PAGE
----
US 2251468 A
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Description (OCR text may contain errors)
Au@ 5, 1941 w. L. SMITH I l 2,251,468
. RUBBER suon soLE Fiiea Apri; 5, v1959 I Il Y lNVENTO R Patented Aug. 5, 1941 RUBBER SHOE SOLE Wesley L. Smith, Bedford, Va., assignor, by mesne assignments, to Salta Corporation, N. J., a corporation of Delaware Jersey City,
Application April 5, 1939, Serial No. 266,155
, 3 Claims.
-This invention relates to rubber shoe soles, and
, aims to provide a sole having good wearing qualities and capable throughout its life of on smooth and wet surfaces.
gripping Inaccordance with my invention, a shoe sole is made from wholly or partially collapsed, 'closed-cell, cellular rubber. Such rubber is made by expanding a mass of soft rubber compound by means of a usual blowing agent under conditions which retain the gases produced by th'e blowing agent in closed cells Within'the mass ofv compound, and then cooling the rubber mass after vulcanization. The cooling has the eiect of condensing or otherwise eliminating the gases produced by the blowing agent, so that the soft vulcanized rubber collapses substantially to the volume whichy it had before expansion. In its collapsed "form, it has about the same degree of resiliency and the same wearing qualities of solid unexpanded soft rubber. Such collapsed-cellular rubberhas been `made as an intermediate product in making sponge rubber, but has generally been regarded as of no value in itself.
i have discovered that when shoe-soles are made of collapsed cellular rubber, they are resillent, strong and durable and have the property of gripping on smooth surfaces vuntil they are completely worn away. This property arises from the fact that wear on the under-surface of a sole made of collapsed cellular rubber opens the collapsed cells near the wearing surface, relieving the vacuum in these cells so that they expand and serve by' a-vacuum cup action to prevent the sole from slipping on smooth surfaces. ThusB a1- thougl'l the sole has only thenormal resiliency of solid soft rubber, its under-surface, as wear continues, consists always of -a thin layer of expanded rubber containing opened cells which serve as vacuumcups.
To prevent the 'sole from slipping 1when it is new, indentatlons .may be molded in tlile undersurface to provide an initial. vacuum cup'iiactiona This is, however, not absolutely necessary-as \col lapsed' cellular rubber has an irregular surface as theresult of the collapsing of the cells, 'which is rough enough to provide some initial vacuum cup action up to the time that the cells begin to be opened by wear.
The accompanying drawing shows a shoe-sole embodying my invention: Fig. 1 is a perspective view of the sole applied to a shoe; Fig..2 is an enlarged diagrammatic vertical section ofthe sole when new, and Fig. 3 is a; similarV section of the sole after part of it has worn away.
The sole illustrated has a. body I of collapsed closed-cell cellular soft rubber and an under-surface which is indented. When the sole is new, slipping is prevented by the vacuum cup action of the Vindentations 3 in the lower surface shown in Fig. 2. After wear, slipping is prevented by the vacuum cup action of the opened and expanded cells 4 near the wearing surface, as shown in Fig. 3. The cells 5 in the body remain co1- lapsed until they are exposed by wear.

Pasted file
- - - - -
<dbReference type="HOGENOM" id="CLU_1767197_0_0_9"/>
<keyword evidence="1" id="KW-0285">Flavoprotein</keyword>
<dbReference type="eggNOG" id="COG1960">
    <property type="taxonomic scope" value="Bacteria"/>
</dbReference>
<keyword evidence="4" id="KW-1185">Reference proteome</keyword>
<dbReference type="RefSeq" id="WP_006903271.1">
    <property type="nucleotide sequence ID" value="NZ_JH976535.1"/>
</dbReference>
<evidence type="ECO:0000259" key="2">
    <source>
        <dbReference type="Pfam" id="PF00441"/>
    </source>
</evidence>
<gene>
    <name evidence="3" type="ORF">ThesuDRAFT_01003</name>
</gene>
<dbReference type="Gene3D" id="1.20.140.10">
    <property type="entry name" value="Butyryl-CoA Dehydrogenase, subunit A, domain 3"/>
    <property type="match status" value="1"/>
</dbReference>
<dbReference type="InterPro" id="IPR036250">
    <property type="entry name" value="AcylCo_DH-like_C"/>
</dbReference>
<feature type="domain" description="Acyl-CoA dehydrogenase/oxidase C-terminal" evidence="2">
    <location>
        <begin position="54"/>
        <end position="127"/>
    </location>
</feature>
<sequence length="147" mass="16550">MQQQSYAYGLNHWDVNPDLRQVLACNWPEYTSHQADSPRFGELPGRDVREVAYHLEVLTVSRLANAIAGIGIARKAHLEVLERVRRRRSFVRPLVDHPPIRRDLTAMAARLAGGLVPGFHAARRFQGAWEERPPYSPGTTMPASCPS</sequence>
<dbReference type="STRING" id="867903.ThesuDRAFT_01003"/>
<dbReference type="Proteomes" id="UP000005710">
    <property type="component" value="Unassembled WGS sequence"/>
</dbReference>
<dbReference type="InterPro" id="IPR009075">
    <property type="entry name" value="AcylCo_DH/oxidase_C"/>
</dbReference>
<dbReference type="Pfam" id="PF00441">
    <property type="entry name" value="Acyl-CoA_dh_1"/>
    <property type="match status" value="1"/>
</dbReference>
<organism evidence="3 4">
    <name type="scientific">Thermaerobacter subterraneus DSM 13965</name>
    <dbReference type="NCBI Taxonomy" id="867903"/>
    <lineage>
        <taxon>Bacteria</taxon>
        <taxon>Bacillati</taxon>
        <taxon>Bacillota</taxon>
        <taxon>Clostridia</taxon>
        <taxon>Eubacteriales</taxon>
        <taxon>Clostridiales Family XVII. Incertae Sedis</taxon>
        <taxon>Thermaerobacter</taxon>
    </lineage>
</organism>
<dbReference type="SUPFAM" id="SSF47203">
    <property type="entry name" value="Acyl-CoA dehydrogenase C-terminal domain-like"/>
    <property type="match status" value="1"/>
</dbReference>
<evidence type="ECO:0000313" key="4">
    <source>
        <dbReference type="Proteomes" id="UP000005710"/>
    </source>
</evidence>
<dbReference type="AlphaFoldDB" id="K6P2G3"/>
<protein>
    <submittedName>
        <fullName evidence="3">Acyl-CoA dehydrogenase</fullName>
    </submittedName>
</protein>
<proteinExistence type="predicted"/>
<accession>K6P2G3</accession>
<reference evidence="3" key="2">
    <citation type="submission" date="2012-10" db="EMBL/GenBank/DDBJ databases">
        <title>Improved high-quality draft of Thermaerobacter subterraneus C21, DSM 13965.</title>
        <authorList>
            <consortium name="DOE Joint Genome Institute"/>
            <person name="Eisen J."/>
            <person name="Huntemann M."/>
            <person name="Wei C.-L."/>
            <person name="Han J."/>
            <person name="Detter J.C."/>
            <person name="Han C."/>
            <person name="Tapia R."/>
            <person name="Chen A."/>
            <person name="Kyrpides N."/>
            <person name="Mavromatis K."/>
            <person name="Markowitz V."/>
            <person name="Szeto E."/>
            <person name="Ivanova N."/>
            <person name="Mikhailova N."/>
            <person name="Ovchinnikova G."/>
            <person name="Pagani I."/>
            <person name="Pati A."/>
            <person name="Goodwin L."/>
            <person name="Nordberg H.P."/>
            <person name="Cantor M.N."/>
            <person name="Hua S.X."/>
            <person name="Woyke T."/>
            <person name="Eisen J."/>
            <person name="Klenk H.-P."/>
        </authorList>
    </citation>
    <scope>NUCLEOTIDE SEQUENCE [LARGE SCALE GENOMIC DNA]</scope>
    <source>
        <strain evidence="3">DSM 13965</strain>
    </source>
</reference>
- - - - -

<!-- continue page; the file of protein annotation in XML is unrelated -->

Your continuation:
The sole which has been described may be made by utilizing4 the rst part of a method which has been used formaking sponge rubber. This method consists in expanding a mass of rubber compound by means of sodium bicarbonate or a similar blowing agent which is mixed with the compoundbefore vulcanization. During the rst part ofthe vulcanization, the rubber compound is conned in a mold having an internal volume no greater than the volume of the compound'. This prevents any substantial evolution of gas within the rubber compound during the first part of the vulcanization and until the rubber compound has acquired a consistency and tensile strength suiiicient to prevent entrapped gas from rupturing it. During the latter part of the vulcanization, the rubber compound is placed f in a larger mold, On release from the first mold,
or during the nal vulcanization from the larger mold, or at both these times, the mass is expanded by gas produced by the blowing agent, so that, at the end of the vulcanization, there is produced a closed-cell cellular soft rubber article having the shape and size of the second mold.
Since the gas produced from sodium bicarbonate or similar blowing agents is of an unstable character, the gasA is condensed or in some way .chemically eliminated from the cells when the expanded article is cooled, so that it collapses and returnsnearly to the size which the compound had before expansion.
In using this method to make a shoe-sole embodying my invention, the mold used in the first part of the 'vulcanization has a thickness substantially equal to that desired in the shoe-sole. The second mold has a thickness several times as great as that of the first mold and, most desircontained in each cell is eliminated on cooling will be apparent to those skilled in the art. while the above-described specitlc embodiment of my invention is the sole of an ordinary shoe,my inventiorl may, without departing from the spirit thereof as defined in the appended claims, be inf y'after expansion. It is to be understood that, as
conlalnlng almost wholly collapsed closed cells.
2. A shoe sole having'a. tread portion adapted to be exposed by wear comprlsins a ylayer oi.' substantially solid rubber containing almost wholly collapsed closed cells. y
3. A shoe tread comprising a layer adapted to be exposed by wear consistlngvof substantially solid rubber containing almost wholly collapsed closed cells. l